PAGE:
For servers, you'd likely do the same thing as the routers/networking equipment, adding the new IPv6s to each interface so that it has both the old and new prefixes simultaneously.  That way, you could change forward DNS entries one at a time if need be, and the servers would still be reachable by both addresses during the transition, TTL timeouts of DNS entries, etc.  Obviously you'd set your TTLs to very low numbers in anticipation of the transition.  You'd probably have to bounce some of the servers, or services running on those servers so they listen on both IPs.

Once everything was transitioned, you could start deleting the old statically configured prefix IPs from all your equipment.

The only real bugaboos I see in doing things like this are things such as licensing based on IPs (which is dumb to begin with, but I think some products still do it), which will create re-licensing chores.  And possibly other stuff such as MS Active Directory and stuff like that, which I know is very dependent on DNS.  But I'm not really familiar enough with that "world" to know how painful IP changes are.  Perhaps it's simple.  And of course, if you use statically configured IPv6 addresses in configuration files (/etc/hosts, etc) or scripts instead of DNS names, these will all need changing too.  Which is why one uses DNS names instead where possible.   :P


It wasn't all that bad to change RDNS entries in AD/DNS...you just have to delete the old entries and dump in the new ones (copy/paste works fine for this)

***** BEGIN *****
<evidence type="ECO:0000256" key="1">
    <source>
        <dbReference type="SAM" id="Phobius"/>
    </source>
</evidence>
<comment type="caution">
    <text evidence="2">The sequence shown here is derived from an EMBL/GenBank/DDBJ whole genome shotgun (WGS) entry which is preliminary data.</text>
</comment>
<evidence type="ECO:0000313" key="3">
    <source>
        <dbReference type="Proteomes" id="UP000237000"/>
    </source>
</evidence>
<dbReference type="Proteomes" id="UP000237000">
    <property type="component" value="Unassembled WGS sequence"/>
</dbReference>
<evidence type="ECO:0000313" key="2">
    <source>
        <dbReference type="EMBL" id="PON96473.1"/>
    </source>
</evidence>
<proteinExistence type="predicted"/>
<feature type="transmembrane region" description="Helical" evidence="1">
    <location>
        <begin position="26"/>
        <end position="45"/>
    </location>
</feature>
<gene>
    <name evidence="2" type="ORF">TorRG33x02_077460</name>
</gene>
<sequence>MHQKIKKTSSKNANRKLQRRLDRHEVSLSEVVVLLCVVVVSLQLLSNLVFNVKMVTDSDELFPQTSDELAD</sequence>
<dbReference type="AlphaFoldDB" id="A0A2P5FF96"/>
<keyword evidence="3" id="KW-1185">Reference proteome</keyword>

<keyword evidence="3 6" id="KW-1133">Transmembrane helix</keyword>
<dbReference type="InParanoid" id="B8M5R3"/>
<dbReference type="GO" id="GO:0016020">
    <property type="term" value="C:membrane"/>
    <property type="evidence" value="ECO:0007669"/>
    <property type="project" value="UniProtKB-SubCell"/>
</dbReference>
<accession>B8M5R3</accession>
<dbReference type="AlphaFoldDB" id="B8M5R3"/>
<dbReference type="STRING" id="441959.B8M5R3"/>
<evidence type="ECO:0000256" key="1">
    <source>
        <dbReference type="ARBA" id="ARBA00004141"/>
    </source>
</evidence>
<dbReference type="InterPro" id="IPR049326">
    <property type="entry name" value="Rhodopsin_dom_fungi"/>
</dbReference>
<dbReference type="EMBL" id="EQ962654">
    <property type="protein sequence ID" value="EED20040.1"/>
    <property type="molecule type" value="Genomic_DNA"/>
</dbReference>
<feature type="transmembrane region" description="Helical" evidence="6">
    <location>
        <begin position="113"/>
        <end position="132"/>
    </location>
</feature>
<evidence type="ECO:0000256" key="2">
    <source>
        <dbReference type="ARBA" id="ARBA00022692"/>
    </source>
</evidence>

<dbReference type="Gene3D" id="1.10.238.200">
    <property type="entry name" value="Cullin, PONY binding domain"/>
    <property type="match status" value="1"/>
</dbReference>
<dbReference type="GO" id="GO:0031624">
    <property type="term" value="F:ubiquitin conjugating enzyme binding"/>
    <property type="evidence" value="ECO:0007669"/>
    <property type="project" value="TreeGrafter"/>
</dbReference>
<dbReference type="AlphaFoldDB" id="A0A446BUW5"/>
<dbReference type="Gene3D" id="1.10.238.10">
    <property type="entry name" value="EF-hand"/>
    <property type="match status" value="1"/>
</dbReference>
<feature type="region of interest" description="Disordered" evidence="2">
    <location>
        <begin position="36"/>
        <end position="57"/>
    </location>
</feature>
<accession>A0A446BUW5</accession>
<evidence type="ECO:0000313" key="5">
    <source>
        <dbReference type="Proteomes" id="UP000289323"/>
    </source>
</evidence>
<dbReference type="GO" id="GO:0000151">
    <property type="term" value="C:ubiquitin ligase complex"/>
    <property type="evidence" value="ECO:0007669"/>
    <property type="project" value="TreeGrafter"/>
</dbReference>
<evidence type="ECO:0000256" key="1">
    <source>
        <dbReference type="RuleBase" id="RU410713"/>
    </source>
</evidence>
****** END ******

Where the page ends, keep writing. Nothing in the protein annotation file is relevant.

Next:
Like I mentioned, the only gotcha I had was the fact that I had to reboot Windows machines before they would use the new IPv6 tunnel (after the old one was taken off line)


You should also consider all your initialization files and their design.

For example, with Linux (which I use on some systems), I set my IPv6 Prefix for a machine as a kernel parameter that gets passed as an environment variable to my initialization scripts.  Therefore, to change networks, all I have to do is change my "/etc/lilo.conf" file and reboot.  (Of course, I have to make changes in the DNS for the system to be reachable from others at that point).

I severely limit the places where I have to use an IPv6 address, as opposed to a hostname - so as to reduce the number of changes.  I only have 9 files (including "/etc/named.conf") other than DNS zone files to change.  Everything else on the system either picks up the address from the environment variable or uses hostnames.


You can also allocate parallel IPv6 "unique local" addresses (fc00::/7) for your network.  That way you can have stable addresses to put into any configuration files that are hard to automatically update when your ISP changes.  Each machine will have both a public IP (which will change with your ISP) and a local IP (that won't).

You still need to touch all the routers and DNS for your public IPs, but doing the above means that each machine also has an address that will never change.

See RFC 4193 for how to create these addresses.


I thought that site local addresses (FC00::/7) were depreciated and the RFC withdrawn?


AFAIK, Site Unique (fc00::/7) weren't deprecated, Site Locals (fec0::/10) were.


OOps!  You're right.  Maybe I need to fully wake up before I post.  ;-)